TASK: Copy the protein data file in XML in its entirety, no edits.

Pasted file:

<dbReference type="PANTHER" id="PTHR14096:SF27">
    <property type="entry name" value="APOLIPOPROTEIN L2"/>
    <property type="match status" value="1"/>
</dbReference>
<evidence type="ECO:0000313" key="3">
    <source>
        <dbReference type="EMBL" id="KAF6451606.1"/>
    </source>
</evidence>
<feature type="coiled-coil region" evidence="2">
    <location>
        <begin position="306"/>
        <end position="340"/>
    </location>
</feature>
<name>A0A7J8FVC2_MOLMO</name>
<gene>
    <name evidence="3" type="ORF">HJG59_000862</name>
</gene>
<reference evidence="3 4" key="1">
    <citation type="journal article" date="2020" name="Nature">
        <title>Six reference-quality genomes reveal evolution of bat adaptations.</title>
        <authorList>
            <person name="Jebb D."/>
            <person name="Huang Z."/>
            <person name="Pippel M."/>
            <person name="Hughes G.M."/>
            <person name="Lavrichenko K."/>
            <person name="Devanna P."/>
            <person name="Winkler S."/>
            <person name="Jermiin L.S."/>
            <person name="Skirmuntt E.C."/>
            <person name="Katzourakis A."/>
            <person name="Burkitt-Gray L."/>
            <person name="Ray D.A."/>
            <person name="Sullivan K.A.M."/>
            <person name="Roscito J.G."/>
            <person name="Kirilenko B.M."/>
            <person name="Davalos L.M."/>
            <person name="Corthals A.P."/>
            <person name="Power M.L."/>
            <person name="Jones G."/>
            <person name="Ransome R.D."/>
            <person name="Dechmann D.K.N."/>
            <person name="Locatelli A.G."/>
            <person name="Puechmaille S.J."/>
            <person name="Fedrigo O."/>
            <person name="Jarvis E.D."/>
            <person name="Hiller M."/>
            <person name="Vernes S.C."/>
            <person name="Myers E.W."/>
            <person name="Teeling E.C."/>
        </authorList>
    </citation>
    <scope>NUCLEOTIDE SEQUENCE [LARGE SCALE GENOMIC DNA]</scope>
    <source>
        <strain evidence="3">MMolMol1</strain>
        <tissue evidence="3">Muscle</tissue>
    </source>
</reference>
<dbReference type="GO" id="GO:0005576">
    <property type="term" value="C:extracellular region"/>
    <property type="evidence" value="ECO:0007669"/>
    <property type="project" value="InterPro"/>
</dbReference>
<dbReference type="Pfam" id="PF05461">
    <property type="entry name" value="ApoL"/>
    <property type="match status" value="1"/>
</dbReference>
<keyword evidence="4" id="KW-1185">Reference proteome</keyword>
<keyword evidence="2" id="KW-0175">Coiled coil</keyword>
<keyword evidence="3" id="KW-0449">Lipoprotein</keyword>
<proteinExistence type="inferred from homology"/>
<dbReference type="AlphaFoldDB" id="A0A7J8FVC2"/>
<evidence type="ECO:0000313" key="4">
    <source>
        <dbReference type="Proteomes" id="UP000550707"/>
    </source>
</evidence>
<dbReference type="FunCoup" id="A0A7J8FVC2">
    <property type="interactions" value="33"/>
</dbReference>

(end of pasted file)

<dbReference type="PANTHER" id="PTHR14096:SF27">
    <property type="entry name" value="APOLIPOPROTEIN L2"/>
    <property type="match status" value="1"/>
</dbReference>
<evidence type="ECO:0000313" key="3">
    <source>
        <dbReference type="EMBL" id="KAF6451606.1"/>
    </source>
</evidence>
<feature type="coiled-coil region" evidence="2">
    <location>
        <begin position="306"/>
        <end position="340"/>
    </location>
</feature>
<name>A0A7J8FVC2_MOLMO</name>
<gene>
    <name evidence="3" type="ORF">HJG59_000862</name>
</gene>
<reference evidence="3 4" key="1">
    <citation type="journal article" date="2020" name="Nature">
        <title>Six reference-quality genomes reveal evolution of bat adaptations.</title>
        <authorList>
            <person name="Jebb D."/>
            <person name="Huang Z."/>
            <person name="Pippel M."/>
            <person name="Hughes G.M."/>
            <person name="Lavrichenko K."/>
            <person name="Devanna P."/>
            <person name="Winkler S."/>
            <person name="Jermiin L.S."/>
            <person name="Skirmuntt E.C."/>
            <person name="Katzourakis A."/>
            <person name="Burkitt-Gray L."/>
            <person name="Ray D.A."/>
            <person name="Sullivan K.A.M."/>
            <person name="Roscito J.G."/>
            <person name="Kirilenko B.M."/>
            <person name="Davalos L.M."/>
            <person name="Corthals A.P."/>
            <person name="Power M.L."/>
            <person name="Jones G."/>
            <person name="Ransome R.D."/>
            <person name="Dechmann D.K.N."/>
            <person name="Locatelli A.G."/>
            <person name="Puechmaille S.J."/>
            <person name="Fedrigo O."/>
            <person name="Jarvis E.D."/>
            <person name="Hiller M."/>
            <person name="Vernes S.C."/>
            <person name="Myers E.W."/>
            <person name="Teeling E.C."/>
        </authorList>
    </citation>
    <scope>NUCLEOTIDE SEQUENCE [LARGE SCALE GENOMIC DNA]</scope>
    <source>
        <strain evidence="3">MMolMol1</strain>
        <tissue evidence="3">Muscle</tissue>
    </source>
</reference>
<dbReference type="GO" id="GO:0005576">
    <property type="term" value="C:extracellular region"/>
    <property type="evidence" value="ECO:0007669"/>
    <property type="project" value="InterPro"/>
</dbReference>
<dbReference type="Pfam" id="PF05461">
    <property type="entry name" value="ApoL"/>
    <property type="match status" value="1"/>
</dbReference>
<keyword evidence="4" id="KW-1185">Reference proteome</keyword>
<keyword evidence="2" id="KW-0175">Coiled coil</keyword>
<keyword evidence="3" id="KW-0449">Lipoprotein</keyword>
<proteinExistence type="inferred from homology"/>
<dbReference type="AlphaFoldDB" id="A0A7J8FVC2"/>
<evidence type="ECO:0000313" key="4">
    <source>
        <dbReference type="Proteomes" id="UP000550707"/>
    </source>
</evidence>
<dbReference type="FunCoup" id="A0A7J8FVC2">
    <property type="interactions" value="33"/>
</dbReference>